32 Cadillacs opens with a preface in which Joe Gores claims that the bones of the titular scheme, in which hapless Bay Area dealerships are confidence-tricked out of a boatload of caddies, are rooted in his real-world repoman experiences. And he cautions the easily offended that they’ll find plenty of fodder, but that he can’t “sanitize the tough and lively world” he writes of.
My reactions were extremely mixed. Many of the grifts Gores details are entertaining, and even edifying. Gores’ prose is a little patchy, but sometimes evokes the likes of Leonard or Westlake:
At the back of the lot he went up three wooden steps and into a little frame office strung with dismal glittery tinsel. Inside was a scarred wooden desk bearing a telephone, a heap of curly black hair the size of a Norway rat, and the shoes of a man reading a skin magazine.
Gores even pays his respects to an author he’s indebted to with an homage I won’t spoil, but found delightful.
But the more clearly artificial elements of the plot are also a little clunky, particularly the belabored parallelism between a pair of Romani siblings and the Gadjo (non-Romani) they get involved with.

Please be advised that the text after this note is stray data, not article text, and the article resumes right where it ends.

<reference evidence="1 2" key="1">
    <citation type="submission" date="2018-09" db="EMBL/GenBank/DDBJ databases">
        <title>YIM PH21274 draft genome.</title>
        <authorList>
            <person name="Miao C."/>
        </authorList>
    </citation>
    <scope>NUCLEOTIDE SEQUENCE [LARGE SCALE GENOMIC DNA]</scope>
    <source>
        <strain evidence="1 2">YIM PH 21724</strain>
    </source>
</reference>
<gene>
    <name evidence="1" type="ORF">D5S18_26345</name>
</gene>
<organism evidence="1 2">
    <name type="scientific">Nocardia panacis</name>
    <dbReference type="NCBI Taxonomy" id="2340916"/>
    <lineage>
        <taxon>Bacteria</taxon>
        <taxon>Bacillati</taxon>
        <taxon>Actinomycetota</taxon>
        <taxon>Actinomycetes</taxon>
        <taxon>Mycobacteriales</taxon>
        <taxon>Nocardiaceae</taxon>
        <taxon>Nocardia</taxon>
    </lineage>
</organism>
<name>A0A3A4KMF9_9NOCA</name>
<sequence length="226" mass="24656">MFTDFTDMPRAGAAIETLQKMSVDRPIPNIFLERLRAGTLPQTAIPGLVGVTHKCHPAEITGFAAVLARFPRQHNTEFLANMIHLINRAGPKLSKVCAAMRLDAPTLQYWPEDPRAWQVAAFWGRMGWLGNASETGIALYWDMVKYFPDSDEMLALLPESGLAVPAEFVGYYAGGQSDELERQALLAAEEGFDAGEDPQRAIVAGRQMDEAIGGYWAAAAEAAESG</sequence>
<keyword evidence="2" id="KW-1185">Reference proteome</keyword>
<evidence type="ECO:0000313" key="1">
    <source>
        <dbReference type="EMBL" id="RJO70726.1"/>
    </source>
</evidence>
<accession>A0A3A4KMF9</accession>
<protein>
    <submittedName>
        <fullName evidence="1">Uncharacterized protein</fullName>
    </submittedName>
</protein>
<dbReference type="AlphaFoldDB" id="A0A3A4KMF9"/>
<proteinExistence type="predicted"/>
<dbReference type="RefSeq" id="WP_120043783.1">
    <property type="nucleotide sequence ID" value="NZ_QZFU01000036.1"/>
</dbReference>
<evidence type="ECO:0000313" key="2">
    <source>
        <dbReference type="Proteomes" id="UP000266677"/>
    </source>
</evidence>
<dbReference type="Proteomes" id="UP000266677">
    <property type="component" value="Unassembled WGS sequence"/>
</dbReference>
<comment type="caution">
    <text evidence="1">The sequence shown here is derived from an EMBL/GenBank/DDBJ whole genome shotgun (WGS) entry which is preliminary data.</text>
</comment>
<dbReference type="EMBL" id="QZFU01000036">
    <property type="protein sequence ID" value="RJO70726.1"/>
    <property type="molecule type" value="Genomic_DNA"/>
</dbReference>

Although the novel features some tough, smart women, it’s scarcely feminist. And Gores’ characters use racial slurs with such casual ubiquity that it almost felt like it like should’ve been set in some pre-Civil Rights decade. (Gores humanizes most of his minorities, but the Romani get it with both barrels throughout.)
Of course, I have to temper my perception that the racism of the novel’s characters is anachronistic. The book was published in 1992, and that’s roughly when someone I thought of as a friend shocked me by casually and un-ironically deploying the N-bomb. And my hunger for a bit of balance inspired me to do a bit of reading about the Romani, and their persecution.
needs more demons just not quite for me, perhaps.